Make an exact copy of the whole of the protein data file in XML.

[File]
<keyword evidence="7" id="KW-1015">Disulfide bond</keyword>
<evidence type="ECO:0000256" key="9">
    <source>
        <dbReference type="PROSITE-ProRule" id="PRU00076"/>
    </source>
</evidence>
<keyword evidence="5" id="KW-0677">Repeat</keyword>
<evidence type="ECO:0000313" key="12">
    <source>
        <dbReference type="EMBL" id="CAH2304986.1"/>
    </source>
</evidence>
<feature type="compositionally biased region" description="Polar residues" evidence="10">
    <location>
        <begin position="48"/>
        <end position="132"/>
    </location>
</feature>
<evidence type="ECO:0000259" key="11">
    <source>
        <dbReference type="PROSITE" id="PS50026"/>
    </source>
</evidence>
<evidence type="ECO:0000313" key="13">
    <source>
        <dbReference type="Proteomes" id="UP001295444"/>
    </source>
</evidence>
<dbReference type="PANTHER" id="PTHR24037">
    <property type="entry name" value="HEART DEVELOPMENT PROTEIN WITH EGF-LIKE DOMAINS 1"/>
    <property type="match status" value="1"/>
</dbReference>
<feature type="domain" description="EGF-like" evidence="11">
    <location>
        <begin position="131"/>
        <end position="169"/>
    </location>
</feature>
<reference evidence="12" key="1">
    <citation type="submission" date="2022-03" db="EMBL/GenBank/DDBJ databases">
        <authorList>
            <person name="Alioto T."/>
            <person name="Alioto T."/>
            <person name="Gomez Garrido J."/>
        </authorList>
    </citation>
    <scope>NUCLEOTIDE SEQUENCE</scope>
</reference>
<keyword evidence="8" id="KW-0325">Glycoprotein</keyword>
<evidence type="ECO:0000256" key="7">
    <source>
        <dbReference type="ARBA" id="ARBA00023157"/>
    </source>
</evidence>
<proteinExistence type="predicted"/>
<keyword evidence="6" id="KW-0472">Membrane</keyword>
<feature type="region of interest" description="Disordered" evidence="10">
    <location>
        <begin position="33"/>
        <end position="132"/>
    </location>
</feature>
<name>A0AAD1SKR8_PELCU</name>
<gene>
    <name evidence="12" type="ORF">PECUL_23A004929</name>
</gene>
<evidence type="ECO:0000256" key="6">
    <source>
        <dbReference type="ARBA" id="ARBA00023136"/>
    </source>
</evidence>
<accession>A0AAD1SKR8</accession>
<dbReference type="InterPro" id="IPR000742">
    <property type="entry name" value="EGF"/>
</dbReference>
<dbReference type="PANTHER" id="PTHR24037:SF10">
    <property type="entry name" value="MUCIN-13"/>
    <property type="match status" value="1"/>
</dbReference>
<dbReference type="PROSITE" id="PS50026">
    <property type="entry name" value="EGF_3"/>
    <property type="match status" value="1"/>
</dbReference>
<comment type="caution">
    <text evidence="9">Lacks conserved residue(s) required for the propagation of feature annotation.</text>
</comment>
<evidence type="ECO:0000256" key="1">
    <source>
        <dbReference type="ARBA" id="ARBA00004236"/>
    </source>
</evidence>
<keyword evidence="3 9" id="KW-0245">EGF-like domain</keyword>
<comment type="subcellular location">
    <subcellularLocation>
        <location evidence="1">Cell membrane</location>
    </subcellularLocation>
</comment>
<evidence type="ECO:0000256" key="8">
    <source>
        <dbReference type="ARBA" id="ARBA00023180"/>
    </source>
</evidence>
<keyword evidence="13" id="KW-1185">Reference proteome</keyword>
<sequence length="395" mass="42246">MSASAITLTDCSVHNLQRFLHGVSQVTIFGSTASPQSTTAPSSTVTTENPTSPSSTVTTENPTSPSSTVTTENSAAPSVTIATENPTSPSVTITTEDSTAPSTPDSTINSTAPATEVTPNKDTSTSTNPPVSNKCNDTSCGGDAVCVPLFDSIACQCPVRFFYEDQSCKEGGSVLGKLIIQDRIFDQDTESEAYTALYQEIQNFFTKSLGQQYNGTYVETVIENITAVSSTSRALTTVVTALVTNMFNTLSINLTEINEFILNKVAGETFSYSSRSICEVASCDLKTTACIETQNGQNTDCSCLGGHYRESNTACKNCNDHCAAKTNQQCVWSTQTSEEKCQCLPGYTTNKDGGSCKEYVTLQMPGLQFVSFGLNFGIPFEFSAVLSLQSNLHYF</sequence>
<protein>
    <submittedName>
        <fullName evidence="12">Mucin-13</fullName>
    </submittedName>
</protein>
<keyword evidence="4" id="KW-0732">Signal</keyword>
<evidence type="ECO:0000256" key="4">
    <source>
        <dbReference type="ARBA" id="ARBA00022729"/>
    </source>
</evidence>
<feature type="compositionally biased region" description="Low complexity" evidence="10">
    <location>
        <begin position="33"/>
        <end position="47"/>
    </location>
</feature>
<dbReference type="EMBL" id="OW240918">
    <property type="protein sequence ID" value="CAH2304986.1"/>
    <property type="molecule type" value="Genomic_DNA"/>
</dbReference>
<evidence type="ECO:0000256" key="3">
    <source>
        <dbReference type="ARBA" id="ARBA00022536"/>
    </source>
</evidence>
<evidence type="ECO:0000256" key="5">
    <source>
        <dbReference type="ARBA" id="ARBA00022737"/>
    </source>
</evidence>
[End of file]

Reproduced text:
<keyword evidence="7" id="KW-1015">Disulfide bond</keyword>
<evidence type="ECO:0000256" key="9">
    <source>
        <dbReference type="PROSITE-ProRule" id="PRU00076"/>
    </source>
</evidence>
<keyword evidence="5" id="KW-0677">Repeat</keyword>
<evidence type="ECO:0000313" key="12">
    <source>
        <dbReference type="EMBL" id="CAH2304986.1"/>
    </source>
</evidence>
<feature type="compositionally biased region" description="Polar residues" evidence="10">
    <location>
        <begin position="48"/>
        <end position="132"/>
    </location>
</feature>
<evidence type="ECO:0000259" key="11">
    <source>
        <dbReference type="PROSITE" id="PS50026"/>
    </source>
</evidence>
<evidence type="ECO:0000313" key="13">
    <source>
        <dbReference type="Proteomes" id="UP001295444"/>
    </source>
</evidence>
<dbReference type="PANTHER" id="PTHR24037">
    <property type="entry name" value="HEART DEVELOPMENT PROTEIN WITH EGF-LIKE DOMAINS 1"/>
    <property type="match status" value="1"/>
</dbReference>
<feature type="domain" description="EGF-like" evidence="11">
    <location>
        <begin position="131"/>
        <end position="169"/>
    </location>
</feature>
<reference evidence="12" key="1">
    <citation type="submission" date="2022-03" db="EMBL/GenBank/DDBJ databases">
        <authorList>
            <person name="Alioto T."/>
            <person name="Alioto T."/>
            <person name="Gomez Garrido J."/>
        </authorList>
    </citation>
    <scope>NUCLEOTIDE SEQUENCE</scope>
</reference>
<keyword evidence="8" id="KW-0325">Glycoprotein</keyword>
<evidence type="ECO:0000256" key="7">
    <source>
        <dbReference type="ARBA" id="ARBA00023157"/>
    </source>
</evidence>
<proteinExistence type="predicted"/>
<keyword evidence="6" id="KW-0472">Membrane</keyword>
<feature type="region of interest" description="Disordered" evidence="10">
    <location>
        <begin position="33"/>
        <end position="132"/>
    </location>
</feature>
<name>A0AAD1SKR8_PELCU</name>
<gene>
    <name evidence="12" type="ORF">PECUL_23A004929</name>
</gene>
<evidence type="ECO:0000256" key="6">
    <source>
        <dbReference type="ARBA" id="ARBA00023136"/>
    </source>
</evidence>
<accession>A0AAD1SKR8</accession>
<dbReference type="InterPro" id="IPR000742">
    <property type="entry name" value="EGF"/>
</dbReference>
<dbReference type="PANTHER" id="PTHR24037:SF10">
    <property type="entry name" value="MUCIN-13"/>
    <property type="match status" value="1"/>
</dbReference>
<dbReference type="PROSITE" id="PS50026">
    <property type="entry name" value="EGF_3"/>
    <property type="match status" value="1"/>
</dbReference>
<comment type="caution">
    <text evidence="9">Lacks conserved residue(s) required for the propagation of feature annotation.</text>
</comment>
<evidence type="ECO:0000256" key="1">
    <source>
        <dbReference type="ARBA" id="ARBA00004236"/>
    </source>
</evidence>
<keyword evidence="3 9" id="KW-0245">EGF-like domain</keyword>
<comment type="subcellular location">
    <subcellularLocation>
        <location evidence="1">Cell membrane</location>
    </subcellularLocation>
</comment>
<evidence type="ECO:0000256" key="8">
    <source>
        <dbReference type="ARBA" id="ARBA00023180"/>
    </source>
</evidence>
<keyword evidence="13" id="KW-1185">Reference proteome</keyword>
<sequence length="395" mass="42246">MSASAITLTDCSVHNLQRFLHGVSQVTIFGSTASPQSTTAPSSTVTTENPTSPSSTVTTENPTSPSSTVTTENSAAPSVTIATENPTSPSVTITTEDSTAPSTPDSTINSTAPATEVTPNKDTSTSTNPPVSNKCNDTSCGGDAVCVPLFDSIACQCPVRFFYEDQSCKEGGSVLGKLIIQDRIFDQDTESEAYTALYQEIQNFFTKSLGQQYNGTYVETVIENITAVSSTSRALTTVVTALVTNMFNTLSINLTEINEFILNKVAGETFSYSSRSICEVASCDLKTTACIETQNGQNTDCSCLGGHYRESNTACKNCNDHCAAKTNQQCVWSTQTSEEKCQCLPGYTTNKDGGSCKEYVTLQMPGLQFVSFGLNFGIPFEFSAVLSLQSNLHYF</sequence>
<protein>
    <submittedName>
        <fullName evidence="12">Mucin-13</fullName>
    </submittedName>
</protein>
<keyword evidence="4" id="KW-0732">Signal</keyword>
<evidence type="ECO:0000256" key="4">
    <source>
        <dbReference type="ARBA" id="ARBA00022729"/>
    </source>
</evidence>
<feature type="compositionally biased region" description="Low complexity" evidence="10">
    <location>
        <begin position="33"/>
        <end position="47"/>
    </location>
</feature>
<dbReference type="EMBL" id="OW240918">
    <property type="protein sequence ID" value="CAH2304986.1"/>
    <property type="molecule type" value="Genomic_DNA"/>
</dbReference>
<evidence type="ECO:0000256" key="3">
    <source>
        <dbReference type="ARBA" id="ARBA00022536"/>
    </source>
</evidence>
<evidence type="ECO:0000256" key="5">
    <source>
        <dbReference type="ARBA" id="ARBA00022737"/>
    </source>
</evidence>